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article imageTrump to sign orders expanding drilling in Arctic and Atlantic

By Karen Graham     Apr 28, 2017 in Environment
With one day left to rack up as many accomplishments within the first 100 days of his presidency as possible, Donald Trump plans to sign an executive order that could lead to the expansion of offshore drilling in the Arctic and Atlantic Oceans today.
The executive order would basically seek to reverse the environmental policies of former president Barack Obama in restricting offshore drilling for gas and oil, according to CTV News Canada. By Friday, Trump will have signed 32 executive orders, the most signed by any president in his first 100 days since WWII.
The order will direct the Department of the Interior to conduct a “review of the locations available for offshore oil and gas exploration and of certain regulations governing offshore oil and gas exploration,” the White House said, according to Politico.
The order is also part of President Trump's promise to "unleash" the nation's energy reserves to reduce our reliance on foreign oil and to create jobs, despite the concerns by many over the harm that offshore drilling would cause to the environment and marine life.
Oil drilling in the Arctic
Oil drilling in the Arctic
L. Saubadu / A. Bommenel, abm/jj/gil, AFP
Interior Secretary Ryan Zinke told reporters at a White House briefing Thursday evening, "This order will cement our nation's position as a global energy leader and foster energy security for the benefit of American people, without removing any of the stringent environmental safeguards that are currently in place."
In December 2016, before leaving office, Obama took discussions over drilling in the Arctic, Atlantic, and Pacific Oceans off the table until 2022. The executive order will rescind that effort by the former president. Friday's order will direct the Interior Department to review Obama's blocking of drilling sites in the Beaufort and Chukchi Seas.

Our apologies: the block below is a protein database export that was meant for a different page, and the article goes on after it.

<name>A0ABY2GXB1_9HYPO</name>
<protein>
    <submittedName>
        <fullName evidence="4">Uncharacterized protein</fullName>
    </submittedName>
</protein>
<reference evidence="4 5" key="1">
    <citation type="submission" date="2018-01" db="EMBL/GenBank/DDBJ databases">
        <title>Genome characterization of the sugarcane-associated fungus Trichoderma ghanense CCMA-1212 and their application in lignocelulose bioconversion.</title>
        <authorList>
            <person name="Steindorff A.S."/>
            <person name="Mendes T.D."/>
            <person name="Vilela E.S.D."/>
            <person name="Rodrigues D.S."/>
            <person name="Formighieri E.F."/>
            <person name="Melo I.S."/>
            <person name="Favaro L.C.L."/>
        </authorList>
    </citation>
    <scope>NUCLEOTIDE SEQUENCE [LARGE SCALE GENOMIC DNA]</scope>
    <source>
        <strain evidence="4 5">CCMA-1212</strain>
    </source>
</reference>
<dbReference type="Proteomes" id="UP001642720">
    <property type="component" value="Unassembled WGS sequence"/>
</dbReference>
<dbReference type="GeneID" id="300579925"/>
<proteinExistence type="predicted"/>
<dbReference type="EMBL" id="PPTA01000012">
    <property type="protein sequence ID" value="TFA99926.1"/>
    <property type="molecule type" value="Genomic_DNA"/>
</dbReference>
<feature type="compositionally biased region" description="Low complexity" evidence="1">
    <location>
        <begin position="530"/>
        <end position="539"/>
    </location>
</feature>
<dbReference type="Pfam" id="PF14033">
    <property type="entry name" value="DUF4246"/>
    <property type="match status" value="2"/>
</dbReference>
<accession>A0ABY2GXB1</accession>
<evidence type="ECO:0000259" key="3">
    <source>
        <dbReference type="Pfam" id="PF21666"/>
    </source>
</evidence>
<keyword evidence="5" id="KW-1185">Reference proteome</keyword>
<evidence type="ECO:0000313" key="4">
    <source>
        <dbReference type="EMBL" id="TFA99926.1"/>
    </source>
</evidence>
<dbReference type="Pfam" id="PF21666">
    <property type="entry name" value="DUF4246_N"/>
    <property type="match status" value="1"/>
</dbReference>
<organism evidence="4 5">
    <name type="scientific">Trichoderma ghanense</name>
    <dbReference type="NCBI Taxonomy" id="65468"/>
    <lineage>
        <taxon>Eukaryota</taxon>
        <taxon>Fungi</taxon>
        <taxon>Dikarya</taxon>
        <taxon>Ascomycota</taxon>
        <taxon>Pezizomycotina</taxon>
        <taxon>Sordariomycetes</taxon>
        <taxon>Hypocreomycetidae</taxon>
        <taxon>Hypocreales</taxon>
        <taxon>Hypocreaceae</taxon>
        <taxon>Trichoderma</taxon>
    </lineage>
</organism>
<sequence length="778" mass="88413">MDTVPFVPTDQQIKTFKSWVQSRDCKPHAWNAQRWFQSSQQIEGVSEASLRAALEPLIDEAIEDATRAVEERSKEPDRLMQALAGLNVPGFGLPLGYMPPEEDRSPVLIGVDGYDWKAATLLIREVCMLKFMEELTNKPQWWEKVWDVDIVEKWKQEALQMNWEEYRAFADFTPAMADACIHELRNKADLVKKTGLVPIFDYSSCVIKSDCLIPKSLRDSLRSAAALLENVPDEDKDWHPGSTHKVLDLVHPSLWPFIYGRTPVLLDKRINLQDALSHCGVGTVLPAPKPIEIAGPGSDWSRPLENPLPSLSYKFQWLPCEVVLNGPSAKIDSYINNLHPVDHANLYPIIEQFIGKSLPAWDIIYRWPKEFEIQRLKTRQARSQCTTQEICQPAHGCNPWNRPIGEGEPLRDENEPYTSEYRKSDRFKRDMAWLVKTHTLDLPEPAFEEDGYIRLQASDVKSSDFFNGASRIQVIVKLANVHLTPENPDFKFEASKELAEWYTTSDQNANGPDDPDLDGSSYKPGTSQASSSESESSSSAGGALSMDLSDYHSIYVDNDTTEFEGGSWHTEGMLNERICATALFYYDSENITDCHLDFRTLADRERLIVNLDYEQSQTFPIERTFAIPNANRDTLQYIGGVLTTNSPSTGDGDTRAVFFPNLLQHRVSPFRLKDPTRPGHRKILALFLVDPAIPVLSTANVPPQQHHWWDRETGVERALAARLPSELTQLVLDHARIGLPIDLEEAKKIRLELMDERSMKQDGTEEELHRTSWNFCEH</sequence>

The order could also open offshore exploration off the coasts of Virginia and North and South Carolina. Zinke said the review could take several years and until it is completed, nothing will be changed, adding that environmental concerns are "valid," even though the benefits of drilling outweigh the concerns.
The U.S. oil and gas industry is excited at the prospect of having more locations to drill for oil, despite the price per barrel remaining around $50. They still believe the price could rise, and they want to be prepared, just in case. “We’ve been advocating for expanded access to domestic energy resources for years,” said Erik Milito, upstream director at the American Petroleum Institute.
A blast on the Deepwater Horizon drilling rig killed 11 men and unleashed 134 million gallons of cru...
A blast on the Deepwater Horizon drilling rig killed 11 men and unleashed 134 million gallons of crude oil into the Gulf of Mexico
, US Coast Guard/AFP
Environmentalists are already planning to fight Trump at every turn, according to The Hill, citing the Deepwater Horizon disaster in the Gulf of Mexico in 2010.
“It’s becoming increasingly clear that drilling offshore in the Atlantic, the Arctic, and even the Pacific is a bad business decision,” said Jackie Savitz, United States vice president at Oceana. And right now, looking at the petroleum industry as a whole, it really would make good business sense to leave additional offshore drilling in the cupboard for awhile longer.
More about Offshore drilling, Executive orders, First 100 days, Arctic, Atlantic
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